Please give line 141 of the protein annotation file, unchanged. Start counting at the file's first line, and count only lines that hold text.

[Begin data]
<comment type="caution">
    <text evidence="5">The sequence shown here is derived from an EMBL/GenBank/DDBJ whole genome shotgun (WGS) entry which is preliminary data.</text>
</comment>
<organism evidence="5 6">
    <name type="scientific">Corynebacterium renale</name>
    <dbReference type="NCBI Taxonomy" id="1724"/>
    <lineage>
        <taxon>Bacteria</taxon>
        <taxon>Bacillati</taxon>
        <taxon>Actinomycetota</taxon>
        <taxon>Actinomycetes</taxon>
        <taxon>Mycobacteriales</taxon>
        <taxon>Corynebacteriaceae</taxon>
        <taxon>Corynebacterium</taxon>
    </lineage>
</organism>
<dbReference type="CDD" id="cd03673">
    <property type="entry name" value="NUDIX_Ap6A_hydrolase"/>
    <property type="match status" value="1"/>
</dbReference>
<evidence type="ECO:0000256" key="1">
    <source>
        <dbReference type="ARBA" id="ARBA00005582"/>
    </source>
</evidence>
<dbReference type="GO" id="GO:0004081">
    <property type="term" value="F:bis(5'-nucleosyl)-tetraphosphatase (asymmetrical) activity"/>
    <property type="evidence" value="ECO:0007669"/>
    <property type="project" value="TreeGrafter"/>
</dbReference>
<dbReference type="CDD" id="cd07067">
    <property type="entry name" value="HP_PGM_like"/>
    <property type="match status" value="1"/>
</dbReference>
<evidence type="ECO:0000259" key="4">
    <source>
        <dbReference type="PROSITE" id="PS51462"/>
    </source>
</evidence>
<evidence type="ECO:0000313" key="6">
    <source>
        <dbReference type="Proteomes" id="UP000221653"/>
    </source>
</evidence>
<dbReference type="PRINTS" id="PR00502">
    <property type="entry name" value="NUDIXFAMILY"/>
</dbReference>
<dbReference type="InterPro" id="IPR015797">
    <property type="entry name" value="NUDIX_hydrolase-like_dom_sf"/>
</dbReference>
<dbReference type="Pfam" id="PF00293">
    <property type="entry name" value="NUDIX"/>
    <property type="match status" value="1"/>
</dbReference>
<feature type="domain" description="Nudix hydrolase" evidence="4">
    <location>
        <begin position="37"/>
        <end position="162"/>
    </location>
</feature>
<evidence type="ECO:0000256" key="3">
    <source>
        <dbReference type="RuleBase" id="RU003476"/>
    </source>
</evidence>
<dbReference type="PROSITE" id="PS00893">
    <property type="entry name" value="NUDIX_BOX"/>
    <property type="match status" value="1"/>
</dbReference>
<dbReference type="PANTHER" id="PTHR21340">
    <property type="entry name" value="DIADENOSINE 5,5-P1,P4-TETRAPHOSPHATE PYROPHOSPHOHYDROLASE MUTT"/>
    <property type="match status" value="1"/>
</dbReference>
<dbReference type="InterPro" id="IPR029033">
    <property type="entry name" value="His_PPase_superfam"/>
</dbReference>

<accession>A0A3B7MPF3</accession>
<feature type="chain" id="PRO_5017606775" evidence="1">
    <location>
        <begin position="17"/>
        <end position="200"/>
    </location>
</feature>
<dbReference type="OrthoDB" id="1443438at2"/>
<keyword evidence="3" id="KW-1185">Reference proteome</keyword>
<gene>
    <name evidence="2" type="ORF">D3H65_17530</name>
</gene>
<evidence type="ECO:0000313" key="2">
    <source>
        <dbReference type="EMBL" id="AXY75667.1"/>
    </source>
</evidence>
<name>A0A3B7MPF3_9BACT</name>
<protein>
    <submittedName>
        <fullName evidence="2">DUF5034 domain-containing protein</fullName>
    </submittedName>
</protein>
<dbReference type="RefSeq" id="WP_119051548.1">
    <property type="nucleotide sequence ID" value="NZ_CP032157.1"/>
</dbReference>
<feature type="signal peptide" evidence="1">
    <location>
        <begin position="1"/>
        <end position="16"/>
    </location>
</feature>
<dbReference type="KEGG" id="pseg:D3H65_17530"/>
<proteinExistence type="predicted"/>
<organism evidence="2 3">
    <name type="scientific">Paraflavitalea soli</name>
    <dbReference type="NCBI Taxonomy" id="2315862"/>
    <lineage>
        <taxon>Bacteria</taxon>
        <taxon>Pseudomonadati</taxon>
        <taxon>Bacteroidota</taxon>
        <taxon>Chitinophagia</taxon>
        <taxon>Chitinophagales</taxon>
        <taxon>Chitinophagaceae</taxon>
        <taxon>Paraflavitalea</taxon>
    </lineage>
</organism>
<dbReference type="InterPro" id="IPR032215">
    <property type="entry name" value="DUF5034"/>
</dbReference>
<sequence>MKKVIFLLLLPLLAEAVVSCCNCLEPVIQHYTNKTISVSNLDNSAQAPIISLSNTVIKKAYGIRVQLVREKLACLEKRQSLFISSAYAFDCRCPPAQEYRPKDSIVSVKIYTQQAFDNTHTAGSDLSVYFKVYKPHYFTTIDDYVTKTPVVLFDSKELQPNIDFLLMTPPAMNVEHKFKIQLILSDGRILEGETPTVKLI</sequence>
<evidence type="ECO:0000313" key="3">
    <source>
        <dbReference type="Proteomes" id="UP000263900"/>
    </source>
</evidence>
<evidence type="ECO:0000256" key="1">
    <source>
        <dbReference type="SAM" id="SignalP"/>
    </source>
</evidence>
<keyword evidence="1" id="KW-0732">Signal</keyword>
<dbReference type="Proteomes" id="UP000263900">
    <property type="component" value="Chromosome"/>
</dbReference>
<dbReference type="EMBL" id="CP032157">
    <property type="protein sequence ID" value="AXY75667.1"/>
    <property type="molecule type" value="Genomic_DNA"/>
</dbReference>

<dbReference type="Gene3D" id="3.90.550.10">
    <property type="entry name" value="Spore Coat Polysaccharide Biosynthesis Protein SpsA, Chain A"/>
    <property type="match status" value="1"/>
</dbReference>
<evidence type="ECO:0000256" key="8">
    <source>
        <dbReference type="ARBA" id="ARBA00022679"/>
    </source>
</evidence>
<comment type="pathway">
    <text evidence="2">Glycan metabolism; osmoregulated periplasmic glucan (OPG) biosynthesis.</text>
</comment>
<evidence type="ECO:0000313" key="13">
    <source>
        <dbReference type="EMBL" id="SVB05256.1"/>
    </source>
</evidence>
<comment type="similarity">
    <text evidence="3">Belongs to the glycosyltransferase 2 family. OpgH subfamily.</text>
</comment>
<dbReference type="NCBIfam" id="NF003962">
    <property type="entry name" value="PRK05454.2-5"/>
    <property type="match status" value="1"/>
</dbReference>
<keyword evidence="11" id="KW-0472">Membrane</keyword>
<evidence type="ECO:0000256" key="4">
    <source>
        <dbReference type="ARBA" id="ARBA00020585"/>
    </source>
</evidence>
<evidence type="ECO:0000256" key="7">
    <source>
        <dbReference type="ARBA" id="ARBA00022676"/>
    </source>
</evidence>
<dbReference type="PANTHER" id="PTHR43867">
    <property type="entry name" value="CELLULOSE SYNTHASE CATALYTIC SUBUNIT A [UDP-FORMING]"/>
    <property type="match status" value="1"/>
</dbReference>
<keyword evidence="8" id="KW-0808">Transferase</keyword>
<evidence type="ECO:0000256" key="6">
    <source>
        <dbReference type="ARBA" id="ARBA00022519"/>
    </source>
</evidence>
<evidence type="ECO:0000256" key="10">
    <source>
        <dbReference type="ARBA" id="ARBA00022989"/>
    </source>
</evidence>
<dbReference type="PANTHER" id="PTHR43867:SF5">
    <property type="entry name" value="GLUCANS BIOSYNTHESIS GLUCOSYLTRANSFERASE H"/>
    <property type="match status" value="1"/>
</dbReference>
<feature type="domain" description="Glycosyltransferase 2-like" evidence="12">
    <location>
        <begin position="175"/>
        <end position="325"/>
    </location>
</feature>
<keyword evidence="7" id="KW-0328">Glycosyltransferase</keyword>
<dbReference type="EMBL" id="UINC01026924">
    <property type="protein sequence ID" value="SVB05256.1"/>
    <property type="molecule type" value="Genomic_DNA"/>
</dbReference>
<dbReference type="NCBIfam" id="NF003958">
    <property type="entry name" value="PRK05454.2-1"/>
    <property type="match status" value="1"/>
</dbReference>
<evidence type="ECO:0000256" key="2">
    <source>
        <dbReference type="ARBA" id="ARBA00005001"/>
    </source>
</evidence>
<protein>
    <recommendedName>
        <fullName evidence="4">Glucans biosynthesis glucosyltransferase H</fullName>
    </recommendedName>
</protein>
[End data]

</dbReference>